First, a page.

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Metal Wani editor in chief Owais "Vitek" Nabi recently conducted an interview with guitarist Wolf Hoffmann of German/American metallers ACCEPT. An excerpt follows:
Wolf: "Not at all, because the solo stuff that I'm doing is all based on classical music. Just like the first album that I did, it's all existing classical melodies that I just metal up and just sort of rearrange as metal instrumentls. One has really nothing to do with the other, and there's no overlap. And I've never felt like I have a ton of ideas that I couldn't use with ACCEPT, because Peter [Baltes, bass] and I, we are the heart of the band, and everything we wanna out out, we do. If it's right for the band, we will, but there's not a ton of… You know, I don't have any other side projects other than this classical thing. [But the new solo album] is actually in the can, it's delivered to the label [Nuclear Blast], and it will see the light of day sometime this year, probably towards the summer. This new one will actually be a lot more metal than the first one I made, which was more of a studio production, no strings, and not as big of a production as this one. It will maybe even surprise a few people how heavy it is. And even though it's classical music, yeah, but some of it is quite heavy, yeah."

Accept playing at Gagarin 2015 on Saturday May 23rd 2015

Another show for the timeless and resurrected Accept in Greece was equivalent to an amazing heavy metal party with the Germans grabbing the bull by its ba... errmm horns in front of an ecstatic crowd!

We live in a time and age where the phrase “end of an era” pops up much more frequently in the various articles and the casual chats among the music fans all over the world. After all, the recent huge loss of such legendary artists as Lemmy, David Bowie, Jimmy Bain, Glenn Frey, Scott Weiland etc. filled us with grief and troubled us all in regards with the future of our beloved music. We had underlined in the past the inevitable artistic and biological end that was imminent as many stars are approaching (if not surpassed) the age of 70.

17 May


Published in Interviews

A few hours before the bombastic performance of Udo Dirkschneider in Athens, we did an exclusive interview with the man himself, the General who was more than happy to elaborate a little more on his decision to bid a final farewell to Accept. Udo also pointed out what he would say if an offer came up about one final show with the famous German band.
Interview: Sakis Nikas – Camera: Yiannis Dolas

25 May


Published in News

Watch the video below where Accept tear down Gagarin for the third consecutive time

German/American metallers ACCEPT have announced the addition

of guitarist Uwe Lulis (GRAVE DIGGER, REBELLION) and drummer Christopher Williams to the group's ranks.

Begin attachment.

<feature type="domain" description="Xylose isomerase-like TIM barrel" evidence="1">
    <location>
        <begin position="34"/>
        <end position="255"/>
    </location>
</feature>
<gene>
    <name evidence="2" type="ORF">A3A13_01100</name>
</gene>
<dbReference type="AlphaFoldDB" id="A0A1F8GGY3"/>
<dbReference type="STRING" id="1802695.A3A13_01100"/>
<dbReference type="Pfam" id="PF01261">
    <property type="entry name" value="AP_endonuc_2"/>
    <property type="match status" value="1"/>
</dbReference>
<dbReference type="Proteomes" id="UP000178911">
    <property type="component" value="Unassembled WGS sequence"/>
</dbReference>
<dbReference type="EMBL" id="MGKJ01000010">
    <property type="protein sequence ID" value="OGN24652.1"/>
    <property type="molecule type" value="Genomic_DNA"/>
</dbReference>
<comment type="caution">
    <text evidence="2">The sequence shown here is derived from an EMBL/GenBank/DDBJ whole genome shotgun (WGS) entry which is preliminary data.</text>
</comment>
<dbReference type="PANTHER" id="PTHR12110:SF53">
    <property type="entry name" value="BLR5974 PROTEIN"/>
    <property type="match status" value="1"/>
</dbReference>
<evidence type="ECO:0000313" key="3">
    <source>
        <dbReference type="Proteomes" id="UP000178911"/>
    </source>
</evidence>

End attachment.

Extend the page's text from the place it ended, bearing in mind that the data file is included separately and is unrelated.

Wolf Hoffmann talked about the possibility of working on new music

Guitarist Wolf Hoffmann of German/American metallers ACCEPT spoke to Metal Wani's Laura Vezer about the band's upcoming follow-up to 2014's "Blind Rage" album, which will be released next year via Nuclear Blast. Regarding the new disc's musical direction, Wolf said: "I can tell you it won't be dramatically different. My feeling is, and I'm way too close to it and it's not even half finished, so I don't really know which turn it's gonna take, but it feels pretty heavy in places — actually, maybe a little heavier than 'Blind Rage'. But it's all relative. It feels that way to me. I'm not making any sort of meaningful predictions here; it's just a gut feeling at this point. But it won't be dramatically different, 'cause we're really trying to sound like we've always sounded, only as good as ever, better than ever — better, stronger songs, but not any different directions per se."

Former ACCEPT guitarist Herman Frank was recently interviewed by TNT Radio.
Asked how he looks back on his contributions to ACCEPT, Herman said: "I mean, that's the reason why I left ACCEPT, finally. I thought they mind change their mind, or, let's face it, I thought Wolf [Hoffmann, ACCEPT guitarist] would change his mind and give me a chance to show a little bit of my talent, but hey, it didn't work out, so what can you do? And then, after the last five years, I said to myself, I don't wanna stay the rest of my life on the right, standing in the dark on stage and covering somebody's guitar. It's easy like that. Sorry, that's the truth. I really wanted to do my own thing. I was doing so many albums and composed so many songs, and I missed this. I didn't wanna be just equipment. I mean, I was getting tired. This was a one-day street for me. Ιn the end, it was still the Wolf Hoffmann project like the years before."

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